Carl Levin is Seriously Pissed at the Swiss

Senator Carl “Shitty Deal” Levin has blasted the Swiss government withholding the names of withholding the names of certain UBS clients suspected of opening Swiss bank accounts to evade U.S. taxes. The Swiss lower house voted today to reject a U.S.-Swiss treaty that would have turned over about 4.450 out of the 52,000 UBS clients the Uncle Sam suspects of tax evasion.
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Senator Carl “Shitty Deal” Levin has blasted the Swiss government for withholding the names of certain UBS clients suspected of opening Swiss bank accounts to evade U.S. taxes. The Swiss lower house voted today to reject a U.S.-Swiss treaty that would have forced UBS to turn over 4,450 out of the 52,000 UBS clients Uncle Sam suspects of tax evasion.

“Rejection of the treaty is an international embarrassment that can be laid at the feet of Swiss legislators who are willing to continue to allow their banks to facilitate U.S. tax evasion,” Levin said in a statement.

“After a year of delay, in August 2009, a settlement was reached in which the United States agreed to give up its right to all 52,000 names in exchange for getting prompt access to information on key accounts, estimated at 4,450 or less than ten percent of the total. Now the Swiss, despite multiple U.S. concessions and having strung out the UBS case for two years, have failed to live up to their end of the bargain,” he added.

Levin called for a court summons to force UBS to turn over the names of all 52,000 tax cheats. (Tim Geithner not included.)

Related

UBS Whistleblower's $104 Million Award Poses Interesting Conundrum For Would-Be Snitches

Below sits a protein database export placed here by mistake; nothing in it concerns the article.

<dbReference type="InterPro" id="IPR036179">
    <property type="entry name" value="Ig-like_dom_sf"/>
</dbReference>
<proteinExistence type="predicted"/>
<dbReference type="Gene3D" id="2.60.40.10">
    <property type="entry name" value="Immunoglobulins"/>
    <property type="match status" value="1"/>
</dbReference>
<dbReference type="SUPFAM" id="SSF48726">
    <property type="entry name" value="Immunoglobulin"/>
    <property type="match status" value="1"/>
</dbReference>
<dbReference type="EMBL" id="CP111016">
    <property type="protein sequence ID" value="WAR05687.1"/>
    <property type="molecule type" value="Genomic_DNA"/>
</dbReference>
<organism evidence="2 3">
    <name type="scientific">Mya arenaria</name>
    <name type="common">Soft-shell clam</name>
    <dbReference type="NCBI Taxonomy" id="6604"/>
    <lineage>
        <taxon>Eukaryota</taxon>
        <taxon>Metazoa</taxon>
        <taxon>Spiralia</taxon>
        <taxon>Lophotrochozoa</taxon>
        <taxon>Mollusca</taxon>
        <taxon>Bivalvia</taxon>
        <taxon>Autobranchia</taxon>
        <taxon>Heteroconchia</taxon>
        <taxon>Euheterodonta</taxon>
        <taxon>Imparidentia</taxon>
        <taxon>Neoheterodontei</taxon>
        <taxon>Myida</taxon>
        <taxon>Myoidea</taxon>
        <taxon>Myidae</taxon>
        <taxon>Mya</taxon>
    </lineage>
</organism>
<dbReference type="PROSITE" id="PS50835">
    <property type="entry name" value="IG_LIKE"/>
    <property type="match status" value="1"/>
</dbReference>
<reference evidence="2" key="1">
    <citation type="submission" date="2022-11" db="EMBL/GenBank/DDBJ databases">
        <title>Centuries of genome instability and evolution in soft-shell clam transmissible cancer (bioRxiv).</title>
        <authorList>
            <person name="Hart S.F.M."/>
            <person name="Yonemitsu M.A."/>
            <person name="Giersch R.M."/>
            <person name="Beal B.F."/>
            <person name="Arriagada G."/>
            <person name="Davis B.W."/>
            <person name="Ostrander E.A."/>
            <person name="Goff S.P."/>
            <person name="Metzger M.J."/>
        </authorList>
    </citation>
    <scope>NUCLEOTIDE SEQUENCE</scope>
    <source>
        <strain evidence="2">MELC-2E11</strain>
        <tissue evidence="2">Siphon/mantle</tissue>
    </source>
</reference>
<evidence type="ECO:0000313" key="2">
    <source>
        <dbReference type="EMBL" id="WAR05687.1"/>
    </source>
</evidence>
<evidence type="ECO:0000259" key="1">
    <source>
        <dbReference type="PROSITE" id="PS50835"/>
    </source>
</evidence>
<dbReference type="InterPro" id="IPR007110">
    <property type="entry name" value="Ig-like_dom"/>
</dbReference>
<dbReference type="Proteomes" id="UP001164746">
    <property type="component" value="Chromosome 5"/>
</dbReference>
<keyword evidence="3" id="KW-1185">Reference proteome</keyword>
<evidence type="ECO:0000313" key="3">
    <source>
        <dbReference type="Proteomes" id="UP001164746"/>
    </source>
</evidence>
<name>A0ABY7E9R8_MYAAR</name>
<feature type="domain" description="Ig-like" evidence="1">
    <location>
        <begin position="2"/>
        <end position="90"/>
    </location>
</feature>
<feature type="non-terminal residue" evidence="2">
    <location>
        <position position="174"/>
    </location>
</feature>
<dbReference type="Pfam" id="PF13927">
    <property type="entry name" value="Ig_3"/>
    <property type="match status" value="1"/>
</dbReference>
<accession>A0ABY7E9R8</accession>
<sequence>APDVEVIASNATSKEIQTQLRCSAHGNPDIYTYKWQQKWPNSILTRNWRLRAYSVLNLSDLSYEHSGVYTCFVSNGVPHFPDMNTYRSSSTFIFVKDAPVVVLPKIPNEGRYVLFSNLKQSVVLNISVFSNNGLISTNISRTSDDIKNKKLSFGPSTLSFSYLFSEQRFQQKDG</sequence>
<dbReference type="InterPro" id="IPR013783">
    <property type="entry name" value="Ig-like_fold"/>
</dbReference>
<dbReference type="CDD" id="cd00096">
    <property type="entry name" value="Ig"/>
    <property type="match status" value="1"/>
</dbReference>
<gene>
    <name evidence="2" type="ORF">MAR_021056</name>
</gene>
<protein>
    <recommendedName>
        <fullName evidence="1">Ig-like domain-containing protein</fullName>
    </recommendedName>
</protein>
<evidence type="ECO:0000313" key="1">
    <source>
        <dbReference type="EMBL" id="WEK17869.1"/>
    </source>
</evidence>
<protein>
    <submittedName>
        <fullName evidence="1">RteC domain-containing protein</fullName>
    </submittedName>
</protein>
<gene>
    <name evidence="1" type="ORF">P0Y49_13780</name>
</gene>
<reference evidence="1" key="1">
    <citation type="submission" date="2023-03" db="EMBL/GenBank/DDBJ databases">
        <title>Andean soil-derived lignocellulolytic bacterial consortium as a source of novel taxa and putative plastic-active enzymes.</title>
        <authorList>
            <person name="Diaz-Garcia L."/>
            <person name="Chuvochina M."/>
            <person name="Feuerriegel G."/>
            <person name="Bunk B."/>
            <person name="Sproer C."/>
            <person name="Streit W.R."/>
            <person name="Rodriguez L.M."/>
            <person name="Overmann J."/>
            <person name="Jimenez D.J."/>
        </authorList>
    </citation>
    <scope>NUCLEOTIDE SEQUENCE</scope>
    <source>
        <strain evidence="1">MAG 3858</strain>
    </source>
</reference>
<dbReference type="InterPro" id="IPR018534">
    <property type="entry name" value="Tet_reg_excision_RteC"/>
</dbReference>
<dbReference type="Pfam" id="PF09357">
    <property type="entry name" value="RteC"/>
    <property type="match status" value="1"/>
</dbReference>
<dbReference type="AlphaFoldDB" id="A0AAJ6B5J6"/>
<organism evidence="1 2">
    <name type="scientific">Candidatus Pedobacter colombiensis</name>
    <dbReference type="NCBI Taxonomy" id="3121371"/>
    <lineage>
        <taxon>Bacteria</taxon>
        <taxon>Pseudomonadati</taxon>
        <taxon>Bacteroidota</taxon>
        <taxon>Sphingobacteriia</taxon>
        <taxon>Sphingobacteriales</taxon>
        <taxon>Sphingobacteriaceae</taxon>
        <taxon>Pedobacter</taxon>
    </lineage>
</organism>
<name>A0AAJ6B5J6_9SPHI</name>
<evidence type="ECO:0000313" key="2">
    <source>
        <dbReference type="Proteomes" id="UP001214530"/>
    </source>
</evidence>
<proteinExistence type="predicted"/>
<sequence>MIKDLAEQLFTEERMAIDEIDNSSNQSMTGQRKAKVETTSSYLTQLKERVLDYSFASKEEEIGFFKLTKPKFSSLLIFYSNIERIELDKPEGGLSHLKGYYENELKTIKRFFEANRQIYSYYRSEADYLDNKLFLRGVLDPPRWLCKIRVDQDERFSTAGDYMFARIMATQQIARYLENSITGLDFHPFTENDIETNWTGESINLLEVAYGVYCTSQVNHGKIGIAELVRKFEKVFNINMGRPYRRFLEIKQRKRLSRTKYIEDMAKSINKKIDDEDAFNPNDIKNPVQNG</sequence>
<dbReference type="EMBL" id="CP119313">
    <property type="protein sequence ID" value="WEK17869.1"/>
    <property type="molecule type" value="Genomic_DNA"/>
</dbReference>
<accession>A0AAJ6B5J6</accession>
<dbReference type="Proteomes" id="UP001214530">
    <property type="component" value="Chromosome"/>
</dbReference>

Remember Bradley Birkenfeld? He's the guy who single-handedly made the U.S. government’s case against UBS and forced the Swiss bank to hand over the names of thousands of tax cheats, which resulted in the US scoring $780 million from UBS and may have inspired some 33,000 Americans to "voluntarily disclose offshore accounts to the IRS, generating more than $5 billion." And yet, despite his assistance, Birkenfeld wasn't immediately thanked for a job well done. Instead, he was sentenced to forty months in prison (fair-ish, considering he showed a few clients how to avoid paying taxes himself) and told to piss off by the Internal Revenue Service, from whom he sought an award, because he was "not forthcoming about his own role in the scheme," even as a Justice Department attorney admitted that "...without Mr. Birkenfeld walking into the door of the Department of Justice in the summer of 2007, I doubt as of today that this massive fraud would have been discovered by the US government" (or as his lawyer put it, "They didn't know how to spell UBS until he showed up. He didn't just give them a piece of the puzzle. He gave them the entire puzzle"). Now, after doing 32 months at Schuylkill Federal Correctional Institution, getting let out early on account of "good-time credit," and living in a halfway house in New Hampshire, Birkenfeld has finally been thrown a bone. Bradley Birkenfeld, the former UBS AG banker who told the Internal Revenue Service how the bank helped thousands of Americans evade taxes, secured an IRS award of $104 million, an amount his lawyers said may be the largest ever for a U.S. whistle-blower. Birkenfeld told authorities how UBS bankers came to the U.S. to woo rich Americans, managed $20 billion of their assets, and helped them cheat the IRS. He pleaded guilty to conspiracy in 2008, a year after reporting the bank’s conduct to the Justice Department, U.S. Senate, IRS and Securities and Exchange Commission. He was released from prison Aug. 1...Birkenfeld, 47, worked at Zurich-based UBS, the largest Swiss bank, for five years. He sought a reward from the IRS of as much as 30 percent of any taxes the agency recovered as a result of his whistle-blowing activities. Clearly this whole thing should stir up a few questions inside you all, chief among them: how much money would it take to get you to befriend or get yourself employed with some rogue people so you can blow the whistle on them? Would you do any time for it? If so, how much? And are we talking Club Fed or a place where your roommate spoons you every night? UBS Whistle-Blower Secures $104 Million Award From IRS [Bloomberg]